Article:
fighting or Gina trying to impress me or me feeling weird about Gina
kissing some guy at a club?"
The professor didnt say anything
for a few moments. He was still leaning back and for a horrible moment,
I thought he might recline even further and fall into a sympathetic
angst coma. Instead, he turned to me, smiling.
"Ms. Yi, dont you know
that in such an intimate setting, writing one-on-one this way, you
cant avoid being part of the narrative? Has the assignment not
"I thought my assignment was
to write about Gina. Understand her and see how she works."
"But it will never stop being
written from your hand and observed through your eyes," David
said. "Its as much about your perceptions of her as it
is about Gina."
I sat absorbing, feeling the dust
motes in the room as if they were tiny meteorites. The world seemed
too big to hold onto right now I didnt know if this meant
I was doing it right all along, or if Id been following a blind
alley and halfway toward a brick wall.
"But I cant let her get
me right? Im supposed to be observing, not letting her make
me angry and stop writing. Right?" I asked, desperation creeping
annoyingly into my voice.
"Youre supposed to be writing
about lives in progress," David said slowly. "One of those
lives is yours, Ms. Yi."
It was too smart and too obvious to
argue further. Still, knowing that I wasnt completely off track
didnt make me feel all that much better. I still hadnt
seen Gina in over a week and I still didnt feel like I understood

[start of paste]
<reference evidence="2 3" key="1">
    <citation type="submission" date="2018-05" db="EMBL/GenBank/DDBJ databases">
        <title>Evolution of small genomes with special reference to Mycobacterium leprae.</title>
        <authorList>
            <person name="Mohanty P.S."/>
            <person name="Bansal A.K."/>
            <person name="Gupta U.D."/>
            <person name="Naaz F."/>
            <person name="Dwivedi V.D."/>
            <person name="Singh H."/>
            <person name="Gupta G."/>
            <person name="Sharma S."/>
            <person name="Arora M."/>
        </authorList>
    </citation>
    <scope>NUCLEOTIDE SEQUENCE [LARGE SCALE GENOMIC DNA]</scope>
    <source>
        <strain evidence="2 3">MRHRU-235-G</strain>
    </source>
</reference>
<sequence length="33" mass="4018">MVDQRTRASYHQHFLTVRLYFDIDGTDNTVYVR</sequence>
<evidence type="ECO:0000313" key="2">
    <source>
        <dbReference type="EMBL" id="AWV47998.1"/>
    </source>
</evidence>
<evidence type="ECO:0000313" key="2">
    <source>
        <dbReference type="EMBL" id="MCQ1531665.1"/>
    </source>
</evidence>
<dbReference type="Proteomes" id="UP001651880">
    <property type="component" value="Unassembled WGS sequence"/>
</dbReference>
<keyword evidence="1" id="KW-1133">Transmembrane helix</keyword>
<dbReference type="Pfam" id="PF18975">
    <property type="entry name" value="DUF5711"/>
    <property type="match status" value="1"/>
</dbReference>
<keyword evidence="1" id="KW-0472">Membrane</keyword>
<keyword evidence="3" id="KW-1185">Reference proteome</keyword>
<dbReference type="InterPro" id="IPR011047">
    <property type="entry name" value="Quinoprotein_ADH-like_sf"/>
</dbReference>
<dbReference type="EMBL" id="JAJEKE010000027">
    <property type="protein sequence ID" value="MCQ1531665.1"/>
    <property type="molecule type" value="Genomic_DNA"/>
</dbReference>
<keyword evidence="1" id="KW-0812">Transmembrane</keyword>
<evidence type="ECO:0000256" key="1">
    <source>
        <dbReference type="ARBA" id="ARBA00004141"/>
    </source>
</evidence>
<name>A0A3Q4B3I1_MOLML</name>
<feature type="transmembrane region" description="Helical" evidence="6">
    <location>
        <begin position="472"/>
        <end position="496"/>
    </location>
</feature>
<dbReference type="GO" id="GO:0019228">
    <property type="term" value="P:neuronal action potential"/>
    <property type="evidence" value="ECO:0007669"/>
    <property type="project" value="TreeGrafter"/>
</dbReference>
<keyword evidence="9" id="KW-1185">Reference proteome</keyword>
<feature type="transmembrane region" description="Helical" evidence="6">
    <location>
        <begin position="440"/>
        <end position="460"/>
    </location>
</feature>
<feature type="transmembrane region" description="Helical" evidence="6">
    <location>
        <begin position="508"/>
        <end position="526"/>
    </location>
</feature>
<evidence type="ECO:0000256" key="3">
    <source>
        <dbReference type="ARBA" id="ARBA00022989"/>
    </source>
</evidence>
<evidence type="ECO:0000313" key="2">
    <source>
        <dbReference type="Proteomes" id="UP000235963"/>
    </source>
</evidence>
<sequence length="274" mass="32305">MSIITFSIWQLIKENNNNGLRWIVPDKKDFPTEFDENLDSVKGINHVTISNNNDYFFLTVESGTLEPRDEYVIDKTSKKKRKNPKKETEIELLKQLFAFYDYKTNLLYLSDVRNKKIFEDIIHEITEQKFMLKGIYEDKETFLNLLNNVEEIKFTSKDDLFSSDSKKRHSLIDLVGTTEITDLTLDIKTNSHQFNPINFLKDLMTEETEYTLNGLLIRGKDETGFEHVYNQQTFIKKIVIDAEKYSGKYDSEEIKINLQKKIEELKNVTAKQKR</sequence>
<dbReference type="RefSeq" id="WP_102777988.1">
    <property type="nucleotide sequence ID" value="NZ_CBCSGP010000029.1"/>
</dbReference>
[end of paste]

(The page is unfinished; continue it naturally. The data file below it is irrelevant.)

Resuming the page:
the mind behind the perfect curls.
I thought about leaving a copy of
the journals for Professor David, but I felt that would be a little
bit of a betrayal. I dont owe her anything, not even friendship,
but giving him an incomplete picture of her in the form of a half-written
chronicle seemed like failure. Hes not reading it day-to-day,
discovering her like I am or any other reader is. When he sees me
next, I want to be armed with a little more knowledge of her and a
little more to report about her life as it happens. Even if its
still in progress.
* * *
I slept on it,
wondering when I would call her. It turned out I didnt have
to. Gina woke me from a deep sleep, forcing me to shake slumber off
as I reached for the ringing receiver.
"Heather youve got to listen
to something," Gina said excitedly as soon as I burbled a hello
into the phone.
I looked at the alarm clock. 10 a.m.
"What is it, Gina?"
"I cant play it over the
phone," Gina said. "You have to come over. It happened last
"What is it, a song or something?"
"Something," Gina answered.
"Remember when we talked about recording things when youre
not around so you can listen to them later?"
"I remember very little when
I wake up, Gina," I said. "Right now, Im only remembering
the names of Muppets."
"I recorded something last night
when I had a visitor. You have to hear it."
"Miss Piggy, Fozzie the Bear,
" I said, enjoying that I could keep her excitement
from infecting me for once.
"Heather. Heather?" Gina
said. "Are you coming over or not?"
"Let me get dressed," I
said. "Ill be over in a little while."
"Its worth it. I promise,"
I hung up and began getting
dressed. I wasnt sure what this was all about, but if Gina was
this thrilled, it was probably worth writing about. Bodies in motion,
stories in progress. Secret excitement began to fill my insides.